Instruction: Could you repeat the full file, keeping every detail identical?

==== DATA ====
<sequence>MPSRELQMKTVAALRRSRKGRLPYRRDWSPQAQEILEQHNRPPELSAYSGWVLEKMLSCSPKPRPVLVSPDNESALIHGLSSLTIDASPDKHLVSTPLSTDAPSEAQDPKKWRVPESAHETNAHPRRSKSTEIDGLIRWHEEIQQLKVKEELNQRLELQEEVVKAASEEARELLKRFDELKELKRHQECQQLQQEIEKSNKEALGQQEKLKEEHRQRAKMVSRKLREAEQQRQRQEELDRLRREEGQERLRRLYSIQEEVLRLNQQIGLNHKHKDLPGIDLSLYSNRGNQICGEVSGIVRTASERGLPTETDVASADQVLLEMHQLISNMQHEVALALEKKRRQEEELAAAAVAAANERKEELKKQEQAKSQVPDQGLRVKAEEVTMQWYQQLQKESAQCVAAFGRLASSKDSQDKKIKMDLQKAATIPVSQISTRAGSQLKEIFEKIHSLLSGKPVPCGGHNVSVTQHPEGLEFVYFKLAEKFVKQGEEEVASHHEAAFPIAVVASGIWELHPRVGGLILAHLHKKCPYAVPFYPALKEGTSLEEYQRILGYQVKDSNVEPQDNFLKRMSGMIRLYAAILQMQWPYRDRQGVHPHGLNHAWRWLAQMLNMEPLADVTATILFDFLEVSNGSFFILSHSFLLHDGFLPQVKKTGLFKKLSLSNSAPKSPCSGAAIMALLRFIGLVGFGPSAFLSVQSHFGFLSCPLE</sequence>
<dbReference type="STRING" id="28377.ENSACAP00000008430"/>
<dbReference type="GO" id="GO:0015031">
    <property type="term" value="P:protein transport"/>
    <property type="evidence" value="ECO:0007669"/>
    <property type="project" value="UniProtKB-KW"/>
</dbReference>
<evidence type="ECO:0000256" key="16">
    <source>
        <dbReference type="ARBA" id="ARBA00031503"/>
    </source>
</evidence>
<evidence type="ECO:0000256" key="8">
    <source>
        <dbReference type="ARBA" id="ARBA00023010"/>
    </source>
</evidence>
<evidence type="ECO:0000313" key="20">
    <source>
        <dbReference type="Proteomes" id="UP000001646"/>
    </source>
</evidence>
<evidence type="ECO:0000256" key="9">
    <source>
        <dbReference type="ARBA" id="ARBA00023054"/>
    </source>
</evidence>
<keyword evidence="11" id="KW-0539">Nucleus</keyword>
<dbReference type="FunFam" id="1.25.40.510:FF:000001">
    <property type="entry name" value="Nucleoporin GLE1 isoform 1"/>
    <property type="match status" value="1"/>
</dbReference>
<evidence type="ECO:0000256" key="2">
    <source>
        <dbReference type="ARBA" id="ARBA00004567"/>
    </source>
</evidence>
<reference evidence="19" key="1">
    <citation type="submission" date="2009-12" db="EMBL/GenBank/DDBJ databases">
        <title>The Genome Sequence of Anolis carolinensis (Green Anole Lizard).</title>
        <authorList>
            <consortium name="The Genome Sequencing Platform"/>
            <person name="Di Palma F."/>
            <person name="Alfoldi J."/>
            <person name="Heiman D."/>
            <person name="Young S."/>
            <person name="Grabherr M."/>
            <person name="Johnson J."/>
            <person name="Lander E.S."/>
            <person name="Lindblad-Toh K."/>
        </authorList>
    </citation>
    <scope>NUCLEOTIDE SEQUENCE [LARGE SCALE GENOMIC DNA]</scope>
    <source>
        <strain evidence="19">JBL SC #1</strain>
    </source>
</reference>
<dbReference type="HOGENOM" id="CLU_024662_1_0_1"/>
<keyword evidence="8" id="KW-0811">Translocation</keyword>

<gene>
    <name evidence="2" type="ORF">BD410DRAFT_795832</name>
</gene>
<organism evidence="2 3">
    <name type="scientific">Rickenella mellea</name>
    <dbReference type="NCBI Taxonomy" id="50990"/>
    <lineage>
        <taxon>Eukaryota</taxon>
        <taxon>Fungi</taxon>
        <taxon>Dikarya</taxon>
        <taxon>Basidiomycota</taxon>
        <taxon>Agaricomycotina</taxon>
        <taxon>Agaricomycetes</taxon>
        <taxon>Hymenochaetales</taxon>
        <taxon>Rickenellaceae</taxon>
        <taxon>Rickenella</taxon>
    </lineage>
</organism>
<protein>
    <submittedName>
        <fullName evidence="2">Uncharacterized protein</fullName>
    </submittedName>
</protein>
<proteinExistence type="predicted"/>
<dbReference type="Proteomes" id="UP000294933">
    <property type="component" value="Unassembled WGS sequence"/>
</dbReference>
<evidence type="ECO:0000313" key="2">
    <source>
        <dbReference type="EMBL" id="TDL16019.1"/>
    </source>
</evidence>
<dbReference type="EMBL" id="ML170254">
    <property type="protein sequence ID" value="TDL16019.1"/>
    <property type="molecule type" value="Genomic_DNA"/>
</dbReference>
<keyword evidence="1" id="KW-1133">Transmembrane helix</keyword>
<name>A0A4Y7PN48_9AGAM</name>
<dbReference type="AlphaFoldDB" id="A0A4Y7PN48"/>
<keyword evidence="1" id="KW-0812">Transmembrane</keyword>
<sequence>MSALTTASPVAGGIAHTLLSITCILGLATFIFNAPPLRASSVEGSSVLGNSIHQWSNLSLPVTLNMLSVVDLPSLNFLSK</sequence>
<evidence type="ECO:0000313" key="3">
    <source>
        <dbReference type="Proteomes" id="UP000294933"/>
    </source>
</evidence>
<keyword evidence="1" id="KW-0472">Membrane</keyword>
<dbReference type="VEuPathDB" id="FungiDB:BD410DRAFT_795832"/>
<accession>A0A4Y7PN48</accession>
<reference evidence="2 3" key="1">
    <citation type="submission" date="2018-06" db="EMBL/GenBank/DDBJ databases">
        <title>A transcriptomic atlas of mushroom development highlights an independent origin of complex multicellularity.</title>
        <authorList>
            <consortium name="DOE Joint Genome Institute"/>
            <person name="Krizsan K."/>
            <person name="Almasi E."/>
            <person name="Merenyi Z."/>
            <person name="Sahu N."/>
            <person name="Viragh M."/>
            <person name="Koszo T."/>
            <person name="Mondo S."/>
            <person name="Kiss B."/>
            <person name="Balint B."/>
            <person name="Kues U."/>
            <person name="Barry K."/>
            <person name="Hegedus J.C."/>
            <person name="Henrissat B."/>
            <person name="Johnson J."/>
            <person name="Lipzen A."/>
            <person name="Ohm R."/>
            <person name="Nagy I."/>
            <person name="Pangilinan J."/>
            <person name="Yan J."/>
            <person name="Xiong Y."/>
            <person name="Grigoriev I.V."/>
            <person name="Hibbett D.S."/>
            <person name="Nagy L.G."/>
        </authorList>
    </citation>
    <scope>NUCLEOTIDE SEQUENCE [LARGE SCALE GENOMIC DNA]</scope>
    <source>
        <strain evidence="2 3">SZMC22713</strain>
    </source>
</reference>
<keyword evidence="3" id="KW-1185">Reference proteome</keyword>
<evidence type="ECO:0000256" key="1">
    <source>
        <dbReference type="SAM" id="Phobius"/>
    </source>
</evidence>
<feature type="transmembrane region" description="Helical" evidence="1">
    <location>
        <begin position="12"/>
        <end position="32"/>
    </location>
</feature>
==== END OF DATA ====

<sequence>MPSRELQMKTVAALRRSRKGRLPYRRDWSPQAQEILEQHNRPPELSAYSGWVLEKMLSCSPKPRPVLVSPDNESALIHGLSSLTIDASPDKHLVSTPLSTDAPSEAQDPKKWRVPESAHETNAHPRRSKSTEIDGLIRWHEEIQQLKVKEELNQRLELQEEVVKAASEEARELLKRFDELKELKRHQECQQLQQEIEKSNKEALGQQEKLKEEHRQRAKMVSRKLREAEQQRQRQEELDRLRREEGQERLRRLYSIQEEVLRLNQQIGLNHKHKDLPGIDLSLYSNRGNQICGEVSGIVRTASERGLPTETDVASADQVLLEMHQLISNMQHEVALALEKKRRQEEELAAAAVAAANERKEELKKQEQAKSQVPDQGLRVKAEEVTMQWYQQLQKESAQCVAAFGRLASSKDSQDKKIKMDLQKAATIPVSQISTRAGSQLKEIFEKIHSLLSGKPVPCGGHNVSVTQHPEGLEFVYFKLAEKFVKQGEEEVASHHEAAFPIAVVASGIWELHPRVGGLILAHLHKKCPYAVPFYPALKEGTSLEEYQRILGYQVKDSNVEPQDNFLKRMSGMIRLYAAILQMQWPYRDRQGVHPHGLNHAWRWLAQMLNMEPLADVTATILFDFLEVSNGSFFILSHSFLLHDGFLPQVKKTGLFKKLSLSNSAPKSPCSGAAIMALLRFIGLVGFGPSAFLSVQSHFGFLSCPLE</sequence>
<dbReference type="STRING" id="28377.ENSACAP00000008430"/>
<dbReference type="GO" id="GO:0015031">
    <property type="term" value="P:protein transport"/>
    <property type="evidence" value="ECO:0007669"/>
    <property type="project" value="UniProtKB-KW"/>
</dbReference>
<evidence type="ECO:0000256" key="16">
    <source>
        <dbReference type="ARBA" id="ARBA00031503"/>
    </source>
</evidence>
<evidence type="ECO:0000256" key="8">
    <source>
        <dbReference type="ARBA" id="ARBA00023010"/>
    </source>
</evidence>
<evidence type="ECO:0000313" key="20">
    <source>
        <dbReference type="Proteomes" id="UP000001646"/>
    </source>
</evidence>
<evidence type="ECO:0000256" key="9">
    <source>
        <dbReference type="ARBA" id="ARBA00023054"/>
    </source>
</evidence>
<keyword evidence="11" id="KW-0539">Nucleus</keyword>
<dbReference type="FunFam" id="1.25.40.510:FF:000001">
    <property type="entry name" value="Nucleoporin GLE1 isoform 1"/>
    <property type="match status" value="1"/>
</dbReference>
<evidence type="ECO:0000256" key="2">
    <source>
        <dbReference type="ARBA" id="ARBA00004567"/>
    </source>
</evidence>
<reference evidence="19" key="1">
    <citation type="submission" date="2009-12" db="EMBL/GenBank/DDBJ databases">
        <title>The Genome Sequence of Anolis carolinensis (Green Anole Lizard).</title>
        <authorList>
            <consortium name="The Genome Sequencing Platform"/>
            <person name="Di Palma F."/>
            <person name="Alfoldi J."/>
            <person name="Heiman D."/>
            <person name="Young S."/>
            <person name="Grabherr M."/>
            <person name="Johnson J."/>
            <person name="Lander E.S."/>
            <person name="Lindblad-Toh K."/>
        </authorList>
    </citation>
    <scope>NUCLEOTIDE SEQUENCE [LARGE SCALE GENOMIC DNA]</scope>
    <source>
        <strain evidence="19">JBL SC #1</strain>
    </source>
</reference>
<dbReference type="HOGENOM" id="CLU_024662_1_0_1"/>
<keyword evidence="8" id="KW-0811">Translocation</keyword>

<gene>
    <name evidence="2" type="ORF">BD410DRAFT_795832</name>
</gene>
<organism evidence="2 3">
    <name type="scientific">Rickenella mellea</name>
    <dbReference type="NCBI Taxonomy" id="50990"/>
    <lineage>
        <taxon>Eukaryota</taxon>
        <taxon>Fungi</taxon>
        <taxon>Dikarya</taxon>
        <taxon>Basidiomycota</taxon>
        <taxon>Agaricomycotina</taxon>
        <taxon>Agaricomycetes</taxon>
        <taxon>Hymenochaetales</taxon>
        <taxon>Rickenellaceae</taxon>
        <taxon>Rickenella</taxon>
    </lineage>
</organism>
<protein>
    <submittedName>
        <fullName evidence="2">Uncharacterized protein</fullName>
    </submittedName>
</protein>
<proteinExistence type="predicted"/>
<dbReference type="Proteomes" id="UP000294933">
    <property type="component" value="Unassembled WGS sequence"/>
</dbReference>
<evidence type="ECO:0000313" key="2">
    <source>
        <dbReference type="EMBL" id="TDL16019.1"/>
    </source>
</evidence>
<dbReference type="EMBL" id="ML170254">
    <property type="protein sequence ID" value="TDL16019.1"/>
    <property type="molecule type" value="Genomic_DNA"/>
</dbReference>
<keyword evidence="1" id="KW-1133">Transmembrane helix</keyword>
<name>A0A4Y7PN48_9AGAM</name>
<dbReference type="AlphaFoldDB" id="A0A4Y7PN48"/>
<keyword evidence="1" id="KW-0812">Transmembrane</keyword>
<sequence>MSALTTASPVAGGIAHTLLSITCILGLATFIFNAPPLRASSVEGSSVLGNSIHQWSNLSLPVTLNMLSVVDLPSLNFLSK</sequence>
<evidence type="ECO:0000313" key="3">
    <source>
        <dbReference type="Proteomes" id="UP000294933"/>
    </source>
</evidence>
<keyword evidence="1" id="KW-0472">Membrane</keyword>
<dbReference type="VEuPathDB" id="FungiDB:BD410DRAFT_795832"/>
<accession>A0A4Y7PN48</accession>
<reference evidence="2 3" key="1">
    <citation type="submission" date="2018-06" db="EMBL/GenBank/DDBJ databases">
        <title>A transcriptomic atlas of mushroom development highlights an independent origin of complex multicellularity.</title>
        <authorList>
            <consortium name="DOE Joint Genome Institute"/>
            <person name="Krizsan K."/>
            <person name="Almasi E."/>
            <person name="Merenyi Z."/>
            <person name="Sahu N."/>
            <person name="Viragh M."/>
            <person name="Koszo T."/>
            <person name="Mondo S."/>
            <person name="Kiss B."/>
            <person name="Balint B."/>
            <person name="Kues U."/>
            <person name="Barry K."/>
            <person name="Hegedus J.C."/>
            <person name="Henrissat B."/>
            <person name="Johnson J."/>
            <person name="Lipzen A."/>
            <person name="Ohm R."/>
            <person name="Nagy I."/>
            <person name="Pangilinan J."/>
            <person name="Yan J."/>
            <person name="Xiong Y."/>
            <person name="Grigoriev I.V."/>
            <person name="Hibbett D.S."/>
            <person name="Nagy L.G."/>
        </authorList>
    </citation>
    <scope>NUCLEOTIDE SEQUENCE [LARGE SCALE GENOMIC DNA]</scope>
    <source>
        <strain evidence="2 3">SZMC22713</strain>
    </source>
</reference>
<keyword evidence="3" id="KW-1185">Reference proteome</keyword>
<evidence type="ECO:0000256" key="1">
    <source>
        <dbReference type="SAM" id="Phobius"/>
    </source>
</evidence>
<feature type="transmembrane region" description="Helical" evidence="1">
    <location>
        <begin position="12"/>
        <end position="32"/>
    </location>
</feature>